All three of them would have fitted into Redfearn’s plans with absentees at Leeds plentiful. Minus endless options in midfield, United’s head coach took a chance on Granddi Ngoyi and gave the Frenchman a full debut, trusting that Ngoyi’s niggling thigh injury would stand the pace. It held up well. Giuseppe Bellusci’s demotion to the bench negated the chance that he and Cameron Jerome might renew hostilities, though the crowd gave Jerome some treatment anyway.

From the start, the match was more open and adventurous than Saturday’s muddled defeat to Cardiff. Norwich pressed up the field, leaving space to attack, and Ngoyi’s positioning in front of United’s defence allowed Luke Murphy to advance without fear of leaving gaps behind him. For all that, the first 20 minutes slipped by without an attempt on goal at either end.

Leeds’ pressure at that stage tempted mistakes which Norwich refused to make. John Ruddy’s defence cleared a dangerous free-kick from Alex Mowatt as the goalkeeper advanced and failed to meet the ball with a punch, and Ruddy took a difficult catch in a collision with Billy Sharp after Russell Martin skewed a header high into the air on 21 minutes. In open play, final balls failed to stick and both Redfearn and Neil stood passively on the touchline, waiting for the impasse to break.

Before long the delicate balance began drawing loose fouls, misplaced passes and yellow cards. Martin Olsson, Norwich’s left-back, was booked for dissent after complaining about a tackle by Charlie Taylor and Alex Tettey incurred the second caution of the night by tripping Sam Byram, but Norwich were given an easy chance to open the scoring when Howson’s driving run into the box tempted Liam Cooper to drag him down on 31 minutes.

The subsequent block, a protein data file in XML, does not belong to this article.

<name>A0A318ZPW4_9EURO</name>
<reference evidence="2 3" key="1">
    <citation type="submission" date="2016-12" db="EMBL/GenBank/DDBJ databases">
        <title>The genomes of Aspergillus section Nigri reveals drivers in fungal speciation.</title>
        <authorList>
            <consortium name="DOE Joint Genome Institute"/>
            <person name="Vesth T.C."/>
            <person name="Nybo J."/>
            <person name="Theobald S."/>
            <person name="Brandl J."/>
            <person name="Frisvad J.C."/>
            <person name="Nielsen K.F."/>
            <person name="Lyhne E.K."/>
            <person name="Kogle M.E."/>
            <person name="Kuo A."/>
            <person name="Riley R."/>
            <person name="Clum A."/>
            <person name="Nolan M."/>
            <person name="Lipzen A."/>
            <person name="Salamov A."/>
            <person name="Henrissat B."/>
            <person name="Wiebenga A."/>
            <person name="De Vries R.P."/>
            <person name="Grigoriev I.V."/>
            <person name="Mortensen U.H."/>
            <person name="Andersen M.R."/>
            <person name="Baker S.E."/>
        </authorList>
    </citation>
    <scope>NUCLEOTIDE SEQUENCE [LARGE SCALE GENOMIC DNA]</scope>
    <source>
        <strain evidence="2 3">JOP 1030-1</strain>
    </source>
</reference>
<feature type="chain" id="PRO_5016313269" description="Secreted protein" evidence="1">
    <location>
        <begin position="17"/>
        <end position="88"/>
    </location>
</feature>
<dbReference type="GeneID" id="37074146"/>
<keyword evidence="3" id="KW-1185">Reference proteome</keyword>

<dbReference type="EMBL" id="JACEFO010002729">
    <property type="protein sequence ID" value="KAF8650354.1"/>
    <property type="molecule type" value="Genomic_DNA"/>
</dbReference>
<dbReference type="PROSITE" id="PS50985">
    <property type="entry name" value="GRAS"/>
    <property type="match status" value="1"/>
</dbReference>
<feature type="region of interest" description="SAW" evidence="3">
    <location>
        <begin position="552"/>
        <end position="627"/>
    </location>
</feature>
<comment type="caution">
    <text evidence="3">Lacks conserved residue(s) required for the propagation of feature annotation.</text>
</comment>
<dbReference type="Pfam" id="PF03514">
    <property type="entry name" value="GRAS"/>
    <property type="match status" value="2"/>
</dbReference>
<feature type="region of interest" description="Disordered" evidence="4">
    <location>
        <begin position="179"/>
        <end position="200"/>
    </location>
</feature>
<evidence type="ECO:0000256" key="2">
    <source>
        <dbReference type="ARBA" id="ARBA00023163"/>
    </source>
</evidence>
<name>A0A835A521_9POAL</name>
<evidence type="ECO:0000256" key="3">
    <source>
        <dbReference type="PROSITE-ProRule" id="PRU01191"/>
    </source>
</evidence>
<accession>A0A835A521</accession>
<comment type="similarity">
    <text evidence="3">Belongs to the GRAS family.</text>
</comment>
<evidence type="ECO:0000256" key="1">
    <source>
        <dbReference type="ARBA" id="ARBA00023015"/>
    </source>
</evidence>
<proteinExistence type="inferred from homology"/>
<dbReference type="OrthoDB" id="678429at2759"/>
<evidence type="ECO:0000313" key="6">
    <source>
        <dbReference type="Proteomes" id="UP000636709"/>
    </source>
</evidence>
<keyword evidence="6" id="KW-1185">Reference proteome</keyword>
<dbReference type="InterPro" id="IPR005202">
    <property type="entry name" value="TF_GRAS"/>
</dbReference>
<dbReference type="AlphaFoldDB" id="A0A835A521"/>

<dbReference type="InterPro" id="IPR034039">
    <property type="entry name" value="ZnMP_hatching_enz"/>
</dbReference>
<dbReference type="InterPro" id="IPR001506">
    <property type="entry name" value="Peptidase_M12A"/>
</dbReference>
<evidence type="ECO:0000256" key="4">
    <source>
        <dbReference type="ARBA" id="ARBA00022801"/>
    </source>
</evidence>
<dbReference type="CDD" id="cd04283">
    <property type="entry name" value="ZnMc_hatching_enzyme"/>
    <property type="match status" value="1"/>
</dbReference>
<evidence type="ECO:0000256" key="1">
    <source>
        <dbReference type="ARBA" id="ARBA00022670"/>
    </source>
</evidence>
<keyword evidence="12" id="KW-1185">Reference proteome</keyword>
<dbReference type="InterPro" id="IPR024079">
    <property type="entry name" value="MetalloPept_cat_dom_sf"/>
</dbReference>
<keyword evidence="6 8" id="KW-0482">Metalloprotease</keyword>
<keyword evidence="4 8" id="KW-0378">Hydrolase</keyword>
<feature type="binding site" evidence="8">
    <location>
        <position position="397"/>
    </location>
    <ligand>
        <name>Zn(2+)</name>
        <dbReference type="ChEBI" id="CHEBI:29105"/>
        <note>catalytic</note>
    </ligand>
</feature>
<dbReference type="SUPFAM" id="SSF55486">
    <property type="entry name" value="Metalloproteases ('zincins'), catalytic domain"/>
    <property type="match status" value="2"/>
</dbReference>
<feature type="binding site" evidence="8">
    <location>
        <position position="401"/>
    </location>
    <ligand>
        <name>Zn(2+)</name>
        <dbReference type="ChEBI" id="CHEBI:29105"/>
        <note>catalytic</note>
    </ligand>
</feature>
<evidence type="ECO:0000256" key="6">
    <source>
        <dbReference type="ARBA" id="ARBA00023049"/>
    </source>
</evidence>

Dorrans took the penalty but hammered it with full force against Marco Silvestri’s crossbar, bouncing the ball out without the need for technology. The midfielder looked suitably sheepish and worse again when he lashed a shot over an exposed goal from 12 yards 60 seconds later.

For Redfearn, most satisfaction came from the sight of his team functioning properly at the back. The shambles of Saturday was adequately dealt with, helped by Ngoyi’s presence and the return of Bamba’s composure.

News of other scorelines might have filtered through to Neil’s dressing room at half-time and Norwich dispensed with all caution after the interval. Silvestri’s diving save pushed a fiercely hit cross from Martin through a crowded box and Tettey drove a 20-yard shot inches wide before Howson burst the dam.

The midfielder was left completely alone inside United’s box as Nathan Redmond slipped a pass to his feet and in the heat of the moment, with all eyes on him, he had the presence of mind to strike the ball sweetly and dink it around Silvestri right hand.

Scott Wootton almost equalised immediately, cutting into Norwich’s box and producing an shot which deflected wildly over Ruddy’s net, but City held the game tightly after that and did not let go.

Mowatt came closest to forcing an equaliser, drawing a spectacular one-handed save from Ruddy on 84 minutes, but Dorrans killed Leeds off with a 16-yard strike on 90 minutes after Jerome burst past Gaetano Berardi on the right wing.

The wild celebrations in the away dug-out were those of a camp who think they’re going up.

Thomas Christiansen